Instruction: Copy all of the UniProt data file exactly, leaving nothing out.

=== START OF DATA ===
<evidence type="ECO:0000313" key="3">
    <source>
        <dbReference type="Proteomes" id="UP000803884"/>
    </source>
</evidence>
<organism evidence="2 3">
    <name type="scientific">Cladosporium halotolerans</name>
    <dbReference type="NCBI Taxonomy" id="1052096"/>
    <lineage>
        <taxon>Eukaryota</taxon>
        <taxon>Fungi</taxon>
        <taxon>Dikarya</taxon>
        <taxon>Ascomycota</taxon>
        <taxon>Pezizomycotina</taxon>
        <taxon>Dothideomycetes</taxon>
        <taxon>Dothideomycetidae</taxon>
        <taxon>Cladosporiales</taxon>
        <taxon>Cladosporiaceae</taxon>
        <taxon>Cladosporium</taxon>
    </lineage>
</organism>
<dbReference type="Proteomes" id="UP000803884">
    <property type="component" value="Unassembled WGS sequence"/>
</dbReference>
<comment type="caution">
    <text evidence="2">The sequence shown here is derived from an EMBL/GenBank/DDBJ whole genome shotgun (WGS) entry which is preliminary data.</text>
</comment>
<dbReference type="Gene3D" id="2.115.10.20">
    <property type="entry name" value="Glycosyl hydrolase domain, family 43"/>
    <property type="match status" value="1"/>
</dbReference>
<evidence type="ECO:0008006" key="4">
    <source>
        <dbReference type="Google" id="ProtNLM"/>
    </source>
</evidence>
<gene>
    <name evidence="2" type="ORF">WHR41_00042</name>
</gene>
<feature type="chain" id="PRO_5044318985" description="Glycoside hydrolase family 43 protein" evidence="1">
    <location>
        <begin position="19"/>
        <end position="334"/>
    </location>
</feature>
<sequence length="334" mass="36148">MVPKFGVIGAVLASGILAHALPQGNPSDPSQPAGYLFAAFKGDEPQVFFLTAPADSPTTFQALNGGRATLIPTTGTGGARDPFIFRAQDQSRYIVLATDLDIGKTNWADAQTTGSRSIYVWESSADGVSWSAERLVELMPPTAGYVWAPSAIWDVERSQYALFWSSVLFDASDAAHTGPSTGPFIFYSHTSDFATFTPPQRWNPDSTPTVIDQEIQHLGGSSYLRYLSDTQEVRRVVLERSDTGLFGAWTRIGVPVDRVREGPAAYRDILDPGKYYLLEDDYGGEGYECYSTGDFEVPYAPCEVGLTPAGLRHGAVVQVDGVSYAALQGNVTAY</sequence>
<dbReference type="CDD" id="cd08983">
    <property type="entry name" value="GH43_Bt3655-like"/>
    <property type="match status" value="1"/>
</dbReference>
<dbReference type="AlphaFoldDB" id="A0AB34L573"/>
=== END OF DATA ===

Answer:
<evidence type="ECO:0000313" key="3">
    <source>
        <dbReference type="Proteomes" id="UP000803884"/>
    </source>
</evidence>
<organism evidence="2 3">
    <name type="scientific">Cladosporium halotolerans</name>
    <dbReference type="NCBI Taxonomy" id="1052096"/>
    <lineage>
        <taxon>Eukaryota</taxon>
        <taxon>Fungi</taxon>
        <taxon>Dikarya</taxon>
        <taxon>Ascomycota</taxon>
        <taxon>Pezizomycotina</taxon>
        <taxon>Dothideomycetes</taxon>
        <taxon>Dothideomycetidae</taxon>
        <taxon>Cladosporiales</taxon>
        <taxon>Cladosporiaceae</taxon>
        <taxon>Cladosporium</taxon>
    </lineage>
</organism>
<dbReference type="Proteomes" id="UP000803884">
    <property type="component" value="Unassembled WGS sequence"/>
</dbReference>
<comment type="caution">
    <text evidence="2">The sequence shown here is derived from an EMBL/GenBank/DDBJ whole genome shotgun (WGS) entry which is preliminary data.</text>
</comment>
<dbReference type="Gene3D" id="2.115.10.20">
    <property type="entry name" value="Glycosyl hydrolase domain, family 43"/>
    <property type="match status" value="1"/>
</dbReference>
<evidence type="ECO:0008006" key="4">
    <source>
        <dbReference type="Google" id="ProtNLM"/>
    </source>
</evidence>
<gene>
    <name evidence="2" type="ORF">WHR41_00042</name>
</gene>
<feature type="chain" id="PRO_5044318985" description="Glycoside hydrolase family 43 protein" evidence="1">
    <location>
        <begin position="19"/>
        <end position="334"/>
    </location>
</feature>
<sequence length="334" mass="36148">MVPKFGVIGAVLASGILAHALPQGNPSDPSQPAGYLFAAFKGDEPQVFFLTAPADSPTTFQALNGGRATLIPTTGTGGARDPFIFRAQDQSRYIVLATDLDIGKTNWADAQTTGSRSIYVWESSADGVSWSAERLVELMPPTAGYVWAPSAIWDVERSQYALFWSSVLFDASDAAHTGPSTGPFIFYSHTSDFATFTPPQRWNPDSTPTVIDQEIQHLGGSSYLRYLSDTQEVRRVVLERSDTGLFGAWTRIGVPVDRVREGPAAYRDILDPGKYYLLEDDYGGEGYECYSTGDFEVPYAPCEVGLTPAGLRHGAVVQVDGVSYAALQGNVTAY</sequence>
<dbReference type="CDD" id="cd08983">
    <property type="entry name" value="GH43_Bt3655-like"/>
    <property type="match status" value="1"/>
</dbReference>
<dbReference type="AlphaFoldDB" id="A0AB34L573"/>